Negotiation doesn’t have to be a battle, but an exchange that advances careers and builds relationships. For women, this perspective can tap into expectations others have of “female” strengths, as well as some competencies many already use. Darden Professor Allison Elias suggests that rethinking negotiation as relationship-building and collaborative problem-solving can be empowering and lead to better results for all parties.
If you see negotiation as something you can use to forge better relationships — relationships that you can then leverage to secure optimal outcomes for yourself — you see that there’s strength in the more communal way that women typically think about doing business.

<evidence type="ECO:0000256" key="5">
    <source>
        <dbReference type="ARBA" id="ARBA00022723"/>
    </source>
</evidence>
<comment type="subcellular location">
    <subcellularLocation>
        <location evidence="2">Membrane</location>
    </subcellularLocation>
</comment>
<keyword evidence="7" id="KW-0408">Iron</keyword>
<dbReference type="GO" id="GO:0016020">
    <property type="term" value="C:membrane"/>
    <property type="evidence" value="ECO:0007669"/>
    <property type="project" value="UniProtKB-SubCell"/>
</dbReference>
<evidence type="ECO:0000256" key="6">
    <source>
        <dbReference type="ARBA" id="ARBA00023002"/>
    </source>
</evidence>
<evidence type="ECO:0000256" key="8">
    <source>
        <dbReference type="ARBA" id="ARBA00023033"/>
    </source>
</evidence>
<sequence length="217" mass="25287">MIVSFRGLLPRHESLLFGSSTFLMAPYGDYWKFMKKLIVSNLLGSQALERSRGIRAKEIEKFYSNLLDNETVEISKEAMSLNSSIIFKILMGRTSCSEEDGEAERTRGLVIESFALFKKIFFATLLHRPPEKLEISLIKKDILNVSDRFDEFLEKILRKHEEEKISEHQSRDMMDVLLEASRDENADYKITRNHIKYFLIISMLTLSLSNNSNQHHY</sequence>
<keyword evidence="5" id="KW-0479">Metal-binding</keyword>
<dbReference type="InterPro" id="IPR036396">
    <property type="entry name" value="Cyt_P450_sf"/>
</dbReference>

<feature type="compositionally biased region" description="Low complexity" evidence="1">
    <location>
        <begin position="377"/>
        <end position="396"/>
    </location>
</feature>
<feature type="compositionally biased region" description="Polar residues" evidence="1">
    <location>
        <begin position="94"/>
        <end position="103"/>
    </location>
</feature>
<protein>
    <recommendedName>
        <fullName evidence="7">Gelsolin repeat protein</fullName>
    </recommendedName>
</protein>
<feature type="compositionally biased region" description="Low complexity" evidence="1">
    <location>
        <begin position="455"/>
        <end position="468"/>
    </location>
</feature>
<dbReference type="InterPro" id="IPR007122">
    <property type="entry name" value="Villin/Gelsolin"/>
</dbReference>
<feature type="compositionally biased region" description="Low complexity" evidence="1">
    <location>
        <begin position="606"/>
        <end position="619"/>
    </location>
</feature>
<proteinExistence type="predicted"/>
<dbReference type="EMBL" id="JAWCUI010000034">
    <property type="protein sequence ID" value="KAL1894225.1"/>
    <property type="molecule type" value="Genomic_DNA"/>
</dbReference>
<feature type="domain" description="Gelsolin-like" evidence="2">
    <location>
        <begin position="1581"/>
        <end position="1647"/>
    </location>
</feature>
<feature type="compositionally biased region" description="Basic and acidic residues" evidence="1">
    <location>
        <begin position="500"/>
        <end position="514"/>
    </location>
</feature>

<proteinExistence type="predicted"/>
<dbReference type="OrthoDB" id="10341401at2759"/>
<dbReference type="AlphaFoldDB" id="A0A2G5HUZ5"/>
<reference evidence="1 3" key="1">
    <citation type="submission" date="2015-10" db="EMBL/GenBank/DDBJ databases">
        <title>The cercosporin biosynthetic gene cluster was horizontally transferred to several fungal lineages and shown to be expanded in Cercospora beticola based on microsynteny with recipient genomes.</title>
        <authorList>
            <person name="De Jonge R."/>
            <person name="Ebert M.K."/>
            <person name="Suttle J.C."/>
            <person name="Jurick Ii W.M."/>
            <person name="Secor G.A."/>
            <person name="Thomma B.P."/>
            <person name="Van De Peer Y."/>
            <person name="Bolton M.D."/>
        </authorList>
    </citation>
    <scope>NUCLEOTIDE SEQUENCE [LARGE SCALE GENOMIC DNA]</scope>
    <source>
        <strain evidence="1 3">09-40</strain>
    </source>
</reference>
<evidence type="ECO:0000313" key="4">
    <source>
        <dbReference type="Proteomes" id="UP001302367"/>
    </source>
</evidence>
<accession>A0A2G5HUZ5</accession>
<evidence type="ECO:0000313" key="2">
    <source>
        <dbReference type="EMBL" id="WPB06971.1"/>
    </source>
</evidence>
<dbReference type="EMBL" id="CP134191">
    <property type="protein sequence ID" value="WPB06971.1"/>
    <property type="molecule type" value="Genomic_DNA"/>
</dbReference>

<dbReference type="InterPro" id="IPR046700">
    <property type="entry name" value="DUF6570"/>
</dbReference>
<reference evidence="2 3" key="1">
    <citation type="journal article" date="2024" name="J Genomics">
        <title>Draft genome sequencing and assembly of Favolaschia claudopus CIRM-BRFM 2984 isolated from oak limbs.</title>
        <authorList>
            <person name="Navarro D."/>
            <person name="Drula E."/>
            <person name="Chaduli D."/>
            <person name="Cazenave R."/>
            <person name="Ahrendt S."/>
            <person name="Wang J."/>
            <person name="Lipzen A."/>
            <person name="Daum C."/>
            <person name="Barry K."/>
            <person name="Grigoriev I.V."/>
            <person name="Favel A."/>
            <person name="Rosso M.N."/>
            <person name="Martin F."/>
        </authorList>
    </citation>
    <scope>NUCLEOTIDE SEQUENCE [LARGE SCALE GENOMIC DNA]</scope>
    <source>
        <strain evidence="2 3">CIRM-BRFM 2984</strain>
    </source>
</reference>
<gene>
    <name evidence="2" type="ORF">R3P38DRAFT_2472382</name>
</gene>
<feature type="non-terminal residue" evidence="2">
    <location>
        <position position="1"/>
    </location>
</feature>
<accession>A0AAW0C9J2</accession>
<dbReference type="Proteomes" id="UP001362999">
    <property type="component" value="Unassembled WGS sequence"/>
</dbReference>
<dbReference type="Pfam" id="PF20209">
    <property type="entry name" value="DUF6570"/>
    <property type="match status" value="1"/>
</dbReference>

Elias shares five tips and techniques to adjust your approach to negotiation:
- Shift from win-lose to win-win – reframe what negotiation means to you
- Negotiation is a skill, not a gift – seek out and practice opportunities to negotiate and build your competency
- Craft the message – pair your own strengths and needs with the more communal concern about the needs of other parties
- “Shape” the conversation – make proposals that reach beyond the immediate need of the negotiation, articulating the benefits to all
- Perform due diligence – come armed with information and advocates
Read the full article on Ideas to Action.
This article is excerpted from Executive Education & Lifelong Learning’s Women in Leadership: Faculty Insights whitepaper. Download the full whitepaper to read additional perspectives on positive deviance, decision-making, building influence, and more from Darden’s world-renowned faculty experts.